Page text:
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The Custom of the Sea is a rather macabre yet fascinating tale of human survival and legal chicanery. One tends to think of desperate acts of cannibalism as the stuff of horror movies, but enough shipwrecked men resorted to this most desperate of means for it to become an unspoken law of sailors. This is an account of the doomed yacht Mignonette which went down in 1884 in the middle of the Atlantic Ocean, far from land as well as the trade lanes most other ships pursued. Captain Tom Dudley, by all accounts a kind and good man, and his three hands drifted for weeks inside a leaky, tiny dinghy, surviving on two tins of turnips and a small ration of water. Ravished by weather conditions, fear, starvation, and especially thirst, they persevered as long as they could, but eventually Dudley knew that the lot must be cast and one man die in order that the others might survive a little longer. When the youngest hand succumbed to the temptation of quenching his thirst by drinking sea water and rapidly approached death, the decision was made by Dudley and his first made Stephens to kill him. Blood quenched the terrible thirst of the men, including the third man Brooks who partook of the terrible rations as willingly as his mates, and human meat sustained all three men long enough for a ship to finally rescue them after almost four weeks adrift. The captain who saved the men understood, as most sailing people did, that Dudley had done what had to be done. When the men finally made it back home, they were shocked to find themselves charged with murder. The case was a sensation, and the conviction of Dudley and Stephens for willful murder provoked a myriad of outcries from all over the country while setting a legal precedent of unusual distinction.
The book begins somewhat slowly, at least for me, as the author devotes a significant amount of time to the life and duties of men aboard ship. The story of the destructive storm they encounter and their ordeal at sea is of course quite gripping. The second half of the book basically covers their arrest and trial, and while this part of the story necessarily lacks some of the human drama that has come before it, the miscarriage of justice described by the author increasingly raises one's hackles as the book nears its end. Such an act of desperate cannibalism cannot be condoned, of course, but it is certainly understandable under the desperate conditions these sailors found themselves in. The moral and ethical issues underlying the controversy are debatable, but the story that comes out here is one of judicial abuse. The Home Office, having failed earlier to outlaw "the custom of the sea," basically used this case to obtain its elusive goal, railroading the unfortunate sailors. Their conviction was guaranteed from the start, a fact their own lawyer knew but did not divulge to them at the time. Most remarkably, the presiding judge basically told the jury they must convict the men of murder yet went on to resort to an archaic legal maneuver that took judgment out of the hands of the jury (for fear that local sentiment might result in an acquittal) and made the royal court both judge and jury. I'm not a lawyer, but the legal jurisprudence of this case would seem to be of great significance.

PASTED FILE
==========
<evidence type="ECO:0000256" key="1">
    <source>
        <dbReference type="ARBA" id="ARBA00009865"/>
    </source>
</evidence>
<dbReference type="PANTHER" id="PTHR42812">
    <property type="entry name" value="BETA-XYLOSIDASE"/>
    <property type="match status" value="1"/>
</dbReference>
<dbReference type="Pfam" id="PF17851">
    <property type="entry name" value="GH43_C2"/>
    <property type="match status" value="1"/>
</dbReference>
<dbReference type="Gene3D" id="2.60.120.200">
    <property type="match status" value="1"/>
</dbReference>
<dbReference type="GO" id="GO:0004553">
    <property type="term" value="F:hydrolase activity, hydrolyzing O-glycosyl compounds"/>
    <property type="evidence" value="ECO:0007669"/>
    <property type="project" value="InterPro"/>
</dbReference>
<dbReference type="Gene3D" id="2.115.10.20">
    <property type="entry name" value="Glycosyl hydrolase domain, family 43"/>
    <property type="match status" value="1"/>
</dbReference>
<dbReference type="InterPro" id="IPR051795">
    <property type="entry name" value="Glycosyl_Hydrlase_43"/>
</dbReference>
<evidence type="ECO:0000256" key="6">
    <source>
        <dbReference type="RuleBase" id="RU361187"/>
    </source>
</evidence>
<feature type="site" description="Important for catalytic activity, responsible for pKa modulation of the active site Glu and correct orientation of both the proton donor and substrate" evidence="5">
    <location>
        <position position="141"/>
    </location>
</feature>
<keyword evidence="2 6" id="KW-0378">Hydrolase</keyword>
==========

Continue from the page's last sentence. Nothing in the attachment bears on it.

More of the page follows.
The book does drag in a couple of places. Hanson takes the time to comment on the history of shipwrecks and of cannibalistic survival methods of desperate men. He also goes into great detail as to life on board a ship and the pitiful state of mandated food rations. These facts are all interesting and provide a useful background to the story of the Mignonette, but they do take away from the driving force of the tale. I should say that the story is written in a narrative form, for the most part. While this makes the book more compelling, it does pose a problem in terms of the facts. The author describes the life and times of these men as if he were there recording their thoughts and deeds from the day they sailed to the day their legal ordeal finally ended. That kind of narrative would not make for good history in an academic sense, but it does make for a compelling, eye-opening read.
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on 8 June 2003
What did I want for Christmas? Away on business, flicking through the legal pages of one of Britain's broadsheets, I came across the stocking-filler section. Glancing down the list I came across the words cannibalism, sea, ordeal, adrift, and survivors. The perfect light entertainment?
Well-researched, entertainingly written and with an engrossing story, this is an excellent read. Telling the story of the yacht Mignonette from the start of the journey, to what eventually became of the survivors, you just want to keep on reading.
It's not a dusty record of the events, but a novel written with some style. Overflowing with information and period details, if you like your books on obscure incidents painstakingly researched, then this is for you.